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  • Writer's pictureJennifer

Dandelions aren't just weeds!

Updated: Jan 7, 2023


Dandelions have always been called "weeds" but guess what? They aren't. They are among the most beneficial plants for us! Did you know that just one dandelion plant produces 900 potential cups of dandelion tea? That's right: Nine. Hundred. Dandelions are also a great source of vitamin A, calcium, iron, and potassium. Furthermore, dandelions can be used as an excellent alternative to produce healthy and tasty salads! But far greater than that is the medicinal benefit they have.


The flowers and leaves are used to make a mask for the face and the tea is used as a tonic for digestion and can be used in treating liver disease. The roots are often dried, powdered, and then used as a diuretic. Dandelion root is also known to stimulate liver function and help in dissolving stones in the gallbladder. The plant can be made into teas, tinctures, lotions, or even eaten raw. Dandelion greens have also been known to act as an expectorant, which helps you cough up phlegm if you're suffering from bronchitis.


The sap in the stem can be used to remove warts or skin tags from the body, and dandelions are a great plant to use for the lymphatic system, as it helps move things through and unblock blocked areas. Dandelions have been used in a lot of folklore as well, such as when the leaves are placed under your pillow it will cause vivid dreams that can be remembered upon waking up.


Dandelions have been used to also help cure cancer. Yes, really! It is believed that dandelion root will lower blood sugar and by doing so, can prevent or slow the growth of cancer cells.


The list goes on for all of the ways you can use this plant for medicinal purposes.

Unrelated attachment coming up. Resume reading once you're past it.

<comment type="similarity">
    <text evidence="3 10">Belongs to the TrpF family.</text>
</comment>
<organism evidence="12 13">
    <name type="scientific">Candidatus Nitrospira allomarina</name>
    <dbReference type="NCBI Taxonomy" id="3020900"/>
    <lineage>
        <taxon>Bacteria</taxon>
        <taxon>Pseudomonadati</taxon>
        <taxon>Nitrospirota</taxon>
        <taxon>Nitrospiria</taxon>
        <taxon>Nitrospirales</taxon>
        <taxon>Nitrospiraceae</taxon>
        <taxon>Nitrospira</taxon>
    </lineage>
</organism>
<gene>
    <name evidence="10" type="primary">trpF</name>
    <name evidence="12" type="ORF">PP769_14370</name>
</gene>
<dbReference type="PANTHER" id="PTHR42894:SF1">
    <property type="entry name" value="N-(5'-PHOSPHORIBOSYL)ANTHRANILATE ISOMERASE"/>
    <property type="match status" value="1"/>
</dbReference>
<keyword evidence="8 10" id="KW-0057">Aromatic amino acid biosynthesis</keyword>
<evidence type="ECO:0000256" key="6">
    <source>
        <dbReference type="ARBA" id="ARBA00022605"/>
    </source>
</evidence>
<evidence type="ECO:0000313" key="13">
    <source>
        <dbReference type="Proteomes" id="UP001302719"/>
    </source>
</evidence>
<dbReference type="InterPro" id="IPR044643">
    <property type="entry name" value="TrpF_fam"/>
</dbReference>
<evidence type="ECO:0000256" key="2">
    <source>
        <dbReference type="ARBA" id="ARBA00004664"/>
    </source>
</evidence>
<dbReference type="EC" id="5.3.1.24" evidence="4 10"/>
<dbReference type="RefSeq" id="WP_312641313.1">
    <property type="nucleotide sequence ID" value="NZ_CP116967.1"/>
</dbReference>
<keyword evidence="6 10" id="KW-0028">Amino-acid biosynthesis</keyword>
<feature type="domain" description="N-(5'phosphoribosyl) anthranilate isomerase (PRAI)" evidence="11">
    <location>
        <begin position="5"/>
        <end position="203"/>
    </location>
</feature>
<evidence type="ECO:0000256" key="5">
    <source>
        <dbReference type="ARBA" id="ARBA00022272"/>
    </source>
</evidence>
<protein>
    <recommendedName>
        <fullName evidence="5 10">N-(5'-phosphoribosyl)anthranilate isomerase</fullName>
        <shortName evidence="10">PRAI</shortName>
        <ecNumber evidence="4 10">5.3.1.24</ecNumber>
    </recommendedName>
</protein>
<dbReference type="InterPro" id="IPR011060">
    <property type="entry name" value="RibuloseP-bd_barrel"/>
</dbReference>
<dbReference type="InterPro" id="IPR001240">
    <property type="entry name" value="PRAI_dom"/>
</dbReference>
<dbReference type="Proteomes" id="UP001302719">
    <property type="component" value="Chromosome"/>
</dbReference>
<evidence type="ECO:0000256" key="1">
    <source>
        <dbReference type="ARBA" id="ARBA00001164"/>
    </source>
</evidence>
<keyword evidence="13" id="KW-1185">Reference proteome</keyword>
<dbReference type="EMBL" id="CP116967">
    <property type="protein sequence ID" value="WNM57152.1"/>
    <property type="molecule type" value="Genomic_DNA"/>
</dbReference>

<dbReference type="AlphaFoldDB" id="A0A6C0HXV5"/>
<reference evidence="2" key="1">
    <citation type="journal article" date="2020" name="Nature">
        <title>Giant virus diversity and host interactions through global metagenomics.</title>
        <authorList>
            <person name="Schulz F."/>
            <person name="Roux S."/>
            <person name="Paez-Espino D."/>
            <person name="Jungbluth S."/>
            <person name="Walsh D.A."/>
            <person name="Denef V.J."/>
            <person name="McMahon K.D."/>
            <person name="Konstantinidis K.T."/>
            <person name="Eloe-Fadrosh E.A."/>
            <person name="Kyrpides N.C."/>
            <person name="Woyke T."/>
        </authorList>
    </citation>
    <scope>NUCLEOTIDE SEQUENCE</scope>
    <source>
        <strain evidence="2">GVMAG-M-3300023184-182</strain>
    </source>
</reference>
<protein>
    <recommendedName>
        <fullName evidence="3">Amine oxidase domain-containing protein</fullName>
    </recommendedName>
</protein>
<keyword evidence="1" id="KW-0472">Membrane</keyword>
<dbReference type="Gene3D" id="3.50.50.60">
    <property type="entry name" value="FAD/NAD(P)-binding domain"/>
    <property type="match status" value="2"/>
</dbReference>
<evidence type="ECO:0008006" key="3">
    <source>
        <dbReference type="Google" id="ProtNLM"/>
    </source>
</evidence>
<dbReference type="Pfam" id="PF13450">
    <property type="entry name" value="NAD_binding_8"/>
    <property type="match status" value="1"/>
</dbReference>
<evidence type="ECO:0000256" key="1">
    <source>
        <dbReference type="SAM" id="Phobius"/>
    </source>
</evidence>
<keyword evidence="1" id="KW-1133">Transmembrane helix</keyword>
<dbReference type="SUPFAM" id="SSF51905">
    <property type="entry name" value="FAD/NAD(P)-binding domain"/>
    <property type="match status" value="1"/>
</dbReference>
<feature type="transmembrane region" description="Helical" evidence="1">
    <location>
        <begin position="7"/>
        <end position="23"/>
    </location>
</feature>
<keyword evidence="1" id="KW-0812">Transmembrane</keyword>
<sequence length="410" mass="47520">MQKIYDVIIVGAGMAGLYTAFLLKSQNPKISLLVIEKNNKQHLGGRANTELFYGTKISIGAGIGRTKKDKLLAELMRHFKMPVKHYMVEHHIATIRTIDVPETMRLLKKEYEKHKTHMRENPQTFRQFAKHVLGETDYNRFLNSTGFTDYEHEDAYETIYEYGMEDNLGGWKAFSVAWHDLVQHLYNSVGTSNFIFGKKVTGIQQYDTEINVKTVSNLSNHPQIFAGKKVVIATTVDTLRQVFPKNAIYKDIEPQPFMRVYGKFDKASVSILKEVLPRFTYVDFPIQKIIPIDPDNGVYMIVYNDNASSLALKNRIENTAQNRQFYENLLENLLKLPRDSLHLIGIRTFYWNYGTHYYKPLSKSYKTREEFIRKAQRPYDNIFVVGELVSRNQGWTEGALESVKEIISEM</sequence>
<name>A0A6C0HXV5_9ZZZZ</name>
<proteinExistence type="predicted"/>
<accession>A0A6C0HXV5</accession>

Dandelions are also very easy to grow, very adaptable to most temperate climates, and they provide a great deal of food for bees, who help pollinate plants and therefore are crucial for all life.


Dandelion "weeds" in the lawn are an opportunity to learn more about natural medicine. Learning to love dandelions will enrich your life by gaining knowledge of plants and how they can be used in medicine.


But wait! There's more: It turns out that dandelion root can be used for making concrete and even into a concrete mix or as a poultice for rheumatism.


Dandelions are also excellent birds' food, and their flowers can be used to make flower arrangements. Furthermore, they do not require any special care from you unless you plan to eat them or are growing them for medicinal purposes.


And finally, for those of us who love the look of all things wild in our yards, sometimes it's fun just to let your dandelions go wild. The plant will spread quickly and grow in just two to three weeks. So Skip the roundup on your lawn, as we don't want you picking any of these beauties with chemicals, and next time one pops up in your grass, let the bees have their turn first, and then harvest it from root to flower and enjoy!

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